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Richard Mille, Urwerk, FP Journe and More Will Star in Phillips’s Modern Watches Auction

The sale, scheduled for November in Geneva, puts the spotlight on watches made in the last 20 years.

F.P. Journe Resonance, Laurent Ferrier Gallet Traveler, De Bethune Titan Hawk Courtesy of Phillips

The preview of Phillips’s upcoming sale of watches made during the first 20 years of this century will be worth a visit even for those not in the market for a great watch. The exhibition-style sale pays homage to the modern masters who have revolutionized watchmaking over the past two decades. “The watchmaking industry changed more in the last 20 years than in the previous 200 years,” says Alex Ghotbi, head of watches in Europe for Phillips. “We’ve seen so many new developments on both the technical and design side. If you go back and look at what happened from 2000 to 2020, it’s interesting from a historical perspective. It marked the arrival of new materials, a new generation of collectors and above all new brands.”

The auction is predominately comprised of independent brands—watchmaking masters and creative rule breakers that have made their mark outside of the establishment. MB&F, F.P. Journe, Laurent Ferrier, Richard Mille and Urwerk will be among the highlights, but you will still find the usual suspects like Patek Philippe and Rolex on offer. Most were made in smaller series and represent watches in high demand by collectors. Marquee pieces of the sale include an F.P. Journe Resonance, a Laurent Ferrier Gallet Traveler in platinum (one of only five pieces made), and a De Bethune Titan Hawk.

F.P. Journe Resonance, Laurent Ferrier Gallet Traveler, De Bethune Titan Hawk

F.P. Journe Resonance, Laurent Ferrier Gallet Traveler, De Bethune Titan Hawk  Courtesy of Phillips

“Max Busser, for example [of MB&F], when he was running the watch department of Harry Winston, started the Opus series, working with young unknown watchmakers to create special pieces,” says Ghotbi. “The first collaboration, 20 years ago, was with F.P. Journe, who is now one of hottest watchmakers alive today. These independent brands changed the landscape, and mainstream brands followed. Rolex didn’t use an in-house automatic movement in the Daytona until 2000, and Patek didn’t develop an in-house perpetual calendar chronograph movement until 2005.”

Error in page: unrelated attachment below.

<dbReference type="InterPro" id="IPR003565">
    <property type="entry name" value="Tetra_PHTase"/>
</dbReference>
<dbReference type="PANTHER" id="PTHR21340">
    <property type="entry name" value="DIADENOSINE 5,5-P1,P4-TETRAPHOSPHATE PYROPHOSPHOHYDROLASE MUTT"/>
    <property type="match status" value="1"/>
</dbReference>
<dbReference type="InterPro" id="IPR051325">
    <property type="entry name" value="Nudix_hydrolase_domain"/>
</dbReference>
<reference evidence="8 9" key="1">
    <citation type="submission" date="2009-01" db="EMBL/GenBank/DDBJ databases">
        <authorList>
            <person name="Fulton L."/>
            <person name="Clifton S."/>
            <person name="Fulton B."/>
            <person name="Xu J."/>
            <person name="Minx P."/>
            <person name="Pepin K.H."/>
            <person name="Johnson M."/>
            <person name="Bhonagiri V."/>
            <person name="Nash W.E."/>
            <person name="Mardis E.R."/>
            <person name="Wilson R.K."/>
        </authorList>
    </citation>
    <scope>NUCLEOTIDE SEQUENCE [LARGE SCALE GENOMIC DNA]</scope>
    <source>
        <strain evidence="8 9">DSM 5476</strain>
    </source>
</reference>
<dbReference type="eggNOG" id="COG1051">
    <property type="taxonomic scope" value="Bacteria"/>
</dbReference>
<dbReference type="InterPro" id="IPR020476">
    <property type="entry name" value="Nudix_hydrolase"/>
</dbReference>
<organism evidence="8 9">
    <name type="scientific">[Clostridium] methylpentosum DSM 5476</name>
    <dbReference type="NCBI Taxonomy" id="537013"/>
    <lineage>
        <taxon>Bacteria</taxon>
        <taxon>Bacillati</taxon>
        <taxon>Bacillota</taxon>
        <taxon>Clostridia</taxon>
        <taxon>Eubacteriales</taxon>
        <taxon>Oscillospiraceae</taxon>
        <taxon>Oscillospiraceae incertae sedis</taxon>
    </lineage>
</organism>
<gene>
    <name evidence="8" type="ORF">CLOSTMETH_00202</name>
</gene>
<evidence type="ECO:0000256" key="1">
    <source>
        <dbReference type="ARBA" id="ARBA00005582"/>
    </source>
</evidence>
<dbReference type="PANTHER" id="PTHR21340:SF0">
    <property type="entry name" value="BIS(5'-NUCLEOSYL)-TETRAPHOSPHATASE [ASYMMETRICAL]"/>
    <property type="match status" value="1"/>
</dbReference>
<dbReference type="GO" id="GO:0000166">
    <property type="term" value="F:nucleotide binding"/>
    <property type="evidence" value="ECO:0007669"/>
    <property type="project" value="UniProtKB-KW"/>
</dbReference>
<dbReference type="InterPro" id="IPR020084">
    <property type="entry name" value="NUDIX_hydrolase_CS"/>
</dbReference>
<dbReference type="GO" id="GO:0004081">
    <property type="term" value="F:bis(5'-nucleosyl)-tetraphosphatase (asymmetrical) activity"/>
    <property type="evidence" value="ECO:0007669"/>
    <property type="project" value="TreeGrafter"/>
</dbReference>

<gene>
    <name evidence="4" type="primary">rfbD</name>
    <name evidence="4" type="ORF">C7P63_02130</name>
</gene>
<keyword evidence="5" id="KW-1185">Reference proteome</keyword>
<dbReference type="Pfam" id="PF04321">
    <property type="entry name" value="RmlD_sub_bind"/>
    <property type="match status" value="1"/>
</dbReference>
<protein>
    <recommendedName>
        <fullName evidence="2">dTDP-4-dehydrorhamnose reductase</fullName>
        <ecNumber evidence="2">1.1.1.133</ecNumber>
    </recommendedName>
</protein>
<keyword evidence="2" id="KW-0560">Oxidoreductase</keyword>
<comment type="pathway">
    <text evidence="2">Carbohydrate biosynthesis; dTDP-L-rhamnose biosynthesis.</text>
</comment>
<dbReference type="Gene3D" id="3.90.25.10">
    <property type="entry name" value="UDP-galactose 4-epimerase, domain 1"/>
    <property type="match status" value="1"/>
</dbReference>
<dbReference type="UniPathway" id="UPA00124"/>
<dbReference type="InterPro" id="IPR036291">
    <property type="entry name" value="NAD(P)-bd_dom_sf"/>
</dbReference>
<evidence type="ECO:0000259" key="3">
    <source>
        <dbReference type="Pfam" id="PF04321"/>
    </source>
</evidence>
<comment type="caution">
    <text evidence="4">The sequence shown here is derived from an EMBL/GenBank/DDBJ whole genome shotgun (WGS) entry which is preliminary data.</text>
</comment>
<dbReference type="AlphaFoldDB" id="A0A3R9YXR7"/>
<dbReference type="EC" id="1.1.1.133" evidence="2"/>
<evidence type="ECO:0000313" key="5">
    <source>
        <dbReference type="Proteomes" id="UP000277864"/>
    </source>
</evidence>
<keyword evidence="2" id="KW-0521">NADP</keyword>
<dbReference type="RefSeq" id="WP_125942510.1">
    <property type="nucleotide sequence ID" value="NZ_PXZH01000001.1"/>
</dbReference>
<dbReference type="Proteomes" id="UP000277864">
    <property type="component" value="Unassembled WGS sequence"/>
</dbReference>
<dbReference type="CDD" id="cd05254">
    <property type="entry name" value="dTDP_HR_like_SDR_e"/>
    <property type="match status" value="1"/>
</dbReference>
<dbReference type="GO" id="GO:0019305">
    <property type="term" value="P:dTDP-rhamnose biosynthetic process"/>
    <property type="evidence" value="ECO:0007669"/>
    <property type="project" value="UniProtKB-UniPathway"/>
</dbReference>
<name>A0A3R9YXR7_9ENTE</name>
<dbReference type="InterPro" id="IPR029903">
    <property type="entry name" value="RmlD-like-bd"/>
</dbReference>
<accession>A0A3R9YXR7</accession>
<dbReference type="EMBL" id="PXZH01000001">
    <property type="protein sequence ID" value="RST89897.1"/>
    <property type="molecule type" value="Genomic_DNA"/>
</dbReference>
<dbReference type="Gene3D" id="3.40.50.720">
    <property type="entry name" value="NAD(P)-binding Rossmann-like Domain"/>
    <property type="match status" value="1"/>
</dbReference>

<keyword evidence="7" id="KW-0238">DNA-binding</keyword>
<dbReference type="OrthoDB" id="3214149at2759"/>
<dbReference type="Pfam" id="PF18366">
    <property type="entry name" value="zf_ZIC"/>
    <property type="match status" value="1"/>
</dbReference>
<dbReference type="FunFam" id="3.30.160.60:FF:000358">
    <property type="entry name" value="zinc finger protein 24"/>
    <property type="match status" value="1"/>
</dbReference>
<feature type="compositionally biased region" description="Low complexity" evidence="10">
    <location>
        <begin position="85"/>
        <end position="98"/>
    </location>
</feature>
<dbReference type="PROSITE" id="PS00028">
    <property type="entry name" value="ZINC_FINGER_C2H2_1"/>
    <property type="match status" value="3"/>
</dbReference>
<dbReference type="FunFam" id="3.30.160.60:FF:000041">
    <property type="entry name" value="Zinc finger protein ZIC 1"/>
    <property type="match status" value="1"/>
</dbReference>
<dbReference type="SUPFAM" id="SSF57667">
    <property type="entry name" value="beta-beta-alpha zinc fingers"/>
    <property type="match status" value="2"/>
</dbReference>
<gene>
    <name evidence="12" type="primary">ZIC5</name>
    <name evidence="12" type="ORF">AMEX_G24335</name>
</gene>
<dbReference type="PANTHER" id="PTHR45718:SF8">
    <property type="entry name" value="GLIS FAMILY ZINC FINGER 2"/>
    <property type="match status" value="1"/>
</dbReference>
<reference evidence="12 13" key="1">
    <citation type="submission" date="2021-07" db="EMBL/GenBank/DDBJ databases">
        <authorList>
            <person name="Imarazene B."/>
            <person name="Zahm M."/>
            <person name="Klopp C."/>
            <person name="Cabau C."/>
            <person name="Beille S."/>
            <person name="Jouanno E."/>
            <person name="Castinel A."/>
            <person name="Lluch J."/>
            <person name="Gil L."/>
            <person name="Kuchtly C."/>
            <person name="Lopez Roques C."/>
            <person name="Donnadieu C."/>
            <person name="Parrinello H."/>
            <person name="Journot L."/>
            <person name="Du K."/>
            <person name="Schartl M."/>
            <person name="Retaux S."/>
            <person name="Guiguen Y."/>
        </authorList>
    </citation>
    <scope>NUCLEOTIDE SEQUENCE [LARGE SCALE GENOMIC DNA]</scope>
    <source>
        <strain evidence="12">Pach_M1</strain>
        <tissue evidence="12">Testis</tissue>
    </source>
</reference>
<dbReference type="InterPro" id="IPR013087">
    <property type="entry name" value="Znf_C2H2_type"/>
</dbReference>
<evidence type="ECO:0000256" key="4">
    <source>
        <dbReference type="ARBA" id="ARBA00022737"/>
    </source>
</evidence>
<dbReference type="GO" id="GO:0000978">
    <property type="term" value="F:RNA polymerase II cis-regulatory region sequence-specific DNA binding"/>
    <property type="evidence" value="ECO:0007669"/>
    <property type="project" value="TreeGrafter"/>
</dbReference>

To help put a spotlight on the lots, Phillips is partnering with watch collector TK Man, founder of Blackbird Automotive Group, who will provide editorial support for the sale catalogue. It will include descriptions of the watches, plus interviews and profiles of the personalities who have shaped the horological landscape over a period of time that saw great innovation and progress. “The past 20 years was a transformative period for the watch industry, as well as the fashion and cultural landscapes that shape horology by proximity,” says Mak, who is also a member of the Phillips Watches advisory board.

Phillips & Blackbird: Retrospective will be a live auction held in Geneva November 7 and 8, and will have a live preview, but Ghotbi says the auction house will continue to do Zoom previews and online video condition reports of the watches in the sale, strategies adopted when the virus hit. “Our sales are totally in line with what we did last season,” he says. “I think people’s hunger for watches is still there, and right now, they feel more comfortable putting money in something with enduring value, a tangle asset, rather than the stock market.” He says this holds true across other segments at Phillips, including art and design, jewelry and objects. “Generally, the whole art market is doing well,” he says. “There is always someone willing to pay for quality and rarity.”

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